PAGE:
Social Business: Shifting From Noun to Verb

107 views

Increasingly, businesses need to embrace social strategies in order to succeed in the digital world.

The meaning of the term “social business” needs to and is evolving from being a thing, an end-state, a noun to an action, a methodology, a practice…a verb. The idea that collaboration technology allows us to connect with one another and share ideas is wonderful, but there are fundamental strategies that are even more important.

In 2014, the IBM Social Business Category Management team joined forces with The Economist Insight Unit (EIU) to uncover how different thought leaders in a variety of industries across the globe are enabling social business in their organizations. Leadership driving social business change is diverse — in some cases sprouting up from management systems, in others from customer engagement strategies — but in all instances focused on true people-centric engagement.

The social business phenomenon isn’t just about tweeting and likes – it’s about something far more powerful. As Bryan Kramer explained in his book: “There is No B2B or B2C: It’s Human to Human: #H2H” businesses are starting to behave and sound like real people dealing with other people, rather than “business” to “consumer.”

We are at a unique point in time with the concepts of social business truly starting to gain a wider foothold, and as such we see companies at various points in the maturity curve for adopting social principles. They have reached their current state by taking varied paths, and yet these pioneers have one main thing in common: action. They are actively seeking information, methods, and practices that can harness the best of the people inside and outside of the organization. These social business leaders are allowing people to share their stories and forge relationships with each other and the brand – and as change agents, they’re asking the tough questions to push their organizations out of “business-as-usual.”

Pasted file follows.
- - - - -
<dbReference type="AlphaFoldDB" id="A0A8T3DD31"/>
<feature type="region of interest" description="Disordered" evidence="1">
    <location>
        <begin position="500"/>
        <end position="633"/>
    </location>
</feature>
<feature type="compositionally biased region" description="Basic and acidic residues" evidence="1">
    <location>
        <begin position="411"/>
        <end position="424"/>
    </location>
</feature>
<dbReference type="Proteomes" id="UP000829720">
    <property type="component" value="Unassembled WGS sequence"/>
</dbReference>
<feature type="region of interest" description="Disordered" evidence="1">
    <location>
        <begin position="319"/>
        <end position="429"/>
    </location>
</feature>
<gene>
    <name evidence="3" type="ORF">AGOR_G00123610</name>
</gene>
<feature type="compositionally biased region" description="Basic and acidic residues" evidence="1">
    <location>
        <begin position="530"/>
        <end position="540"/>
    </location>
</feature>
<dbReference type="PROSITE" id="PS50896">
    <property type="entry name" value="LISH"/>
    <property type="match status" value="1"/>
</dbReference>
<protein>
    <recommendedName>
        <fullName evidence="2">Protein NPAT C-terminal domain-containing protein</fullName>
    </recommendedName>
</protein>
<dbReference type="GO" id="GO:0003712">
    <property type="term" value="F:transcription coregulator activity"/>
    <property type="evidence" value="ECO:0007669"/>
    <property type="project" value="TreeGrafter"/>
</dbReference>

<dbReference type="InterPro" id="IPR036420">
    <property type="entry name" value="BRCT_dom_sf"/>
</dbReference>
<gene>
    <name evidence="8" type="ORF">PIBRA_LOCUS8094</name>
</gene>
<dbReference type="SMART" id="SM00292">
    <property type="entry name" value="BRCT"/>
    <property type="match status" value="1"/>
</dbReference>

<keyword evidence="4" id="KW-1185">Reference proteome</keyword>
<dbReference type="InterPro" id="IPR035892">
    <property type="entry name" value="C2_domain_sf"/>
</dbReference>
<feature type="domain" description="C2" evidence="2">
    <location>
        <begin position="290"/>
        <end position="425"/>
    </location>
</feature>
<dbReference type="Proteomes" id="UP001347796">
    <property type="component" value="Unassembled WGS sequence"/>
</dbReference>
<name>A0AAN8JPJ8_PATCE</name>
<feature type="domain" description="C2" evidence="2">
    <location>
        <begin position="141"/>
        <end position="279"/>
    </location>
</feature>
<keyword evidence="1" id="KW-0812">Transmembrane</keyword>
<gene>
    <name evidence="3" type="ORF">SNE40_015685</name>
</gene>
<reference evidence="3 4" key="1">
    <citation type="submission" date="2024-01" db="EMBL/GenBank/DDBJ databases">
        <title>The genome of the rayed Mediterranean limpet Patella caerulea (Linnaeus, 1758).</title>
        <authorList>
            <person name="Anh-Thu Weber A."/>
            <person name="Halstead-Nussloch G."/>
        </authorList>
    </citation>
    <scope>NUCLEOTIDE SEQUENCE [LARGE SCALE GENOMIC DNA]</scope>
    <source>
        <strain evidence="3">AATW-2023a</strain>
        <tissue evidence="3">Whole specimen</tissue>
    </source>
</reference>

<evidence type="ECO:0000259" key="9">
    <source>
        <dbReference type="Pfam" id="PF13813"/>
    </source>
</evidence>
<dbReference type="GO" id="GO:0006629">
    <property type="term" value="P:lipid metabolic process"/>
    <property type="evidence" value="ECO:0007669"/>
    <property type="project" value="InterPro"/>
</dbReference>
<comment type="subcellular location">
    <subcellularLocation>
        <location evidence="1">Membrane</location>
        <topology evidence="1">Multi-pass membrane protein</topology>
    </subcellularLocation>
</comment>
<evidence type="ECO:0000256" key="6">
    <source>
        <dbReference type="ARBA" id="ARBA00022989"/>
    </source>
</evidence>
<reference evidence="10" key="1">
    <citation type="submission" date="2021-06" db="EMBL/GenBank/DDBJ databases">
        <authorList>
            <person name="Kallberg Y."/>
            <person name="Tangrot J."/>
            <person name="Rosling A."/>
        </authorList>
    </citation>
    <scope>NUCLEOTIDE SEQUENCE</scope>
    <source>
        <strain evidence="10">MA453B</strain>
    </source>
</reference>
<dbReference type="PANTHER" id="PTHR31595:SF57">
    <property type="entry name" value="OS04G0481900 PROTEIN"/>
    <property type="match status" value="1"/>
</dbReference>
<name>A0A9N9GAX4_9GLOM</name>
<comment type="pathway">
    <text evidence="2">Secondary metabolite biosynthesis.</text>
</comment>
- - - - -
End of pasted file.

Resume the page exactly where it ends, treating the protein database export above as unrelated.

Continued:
“The first question we had to ask ourselves is, ‘Can a bank be a social business?'” a Toronto-based bank’s vice president of social media and digital marketing said at a New York conference last year. “We’re a heavily regulated industry, and we take a very conservative approach.”

The study was launched publically about 10 months ago, and beyond the findings of the study itself, we have reflected on the process undertaken to conduct and drive awareness of the study, and have learned some details about the process itself. This effort was social from the start, when we leveraged social media to request nominations for social business leaders in one of five categories: Visionaries, Strategic Thinkers, Culture Shapers, Storytellers, and ‘Fully Social’ (Adaptive, Open, Entrepreneurial). After the advisory board finished the task of narrowing to 25 leaders and the campaign was launched, we went back to social media.

Now, the beauty of highlighting social business leaders is that they have large networks of followers, so with a social plan and content (blogs, video, memes, and more) the campaign took off.

I love when it works out that the message is the medium and vice-versa. In this case leveraging social media to reach social business leaders through a community-based nomination process that then was able to be shared and amplified through a strategic social campaign. During the campaign promoting the study we featured each of the honorees for a week, which gave us content for 25 weeks to use in our newsroom and our employee evangelism – leveraging their profile videos, creating social tiles, and writing blogs to support the leaders’ various social business successes.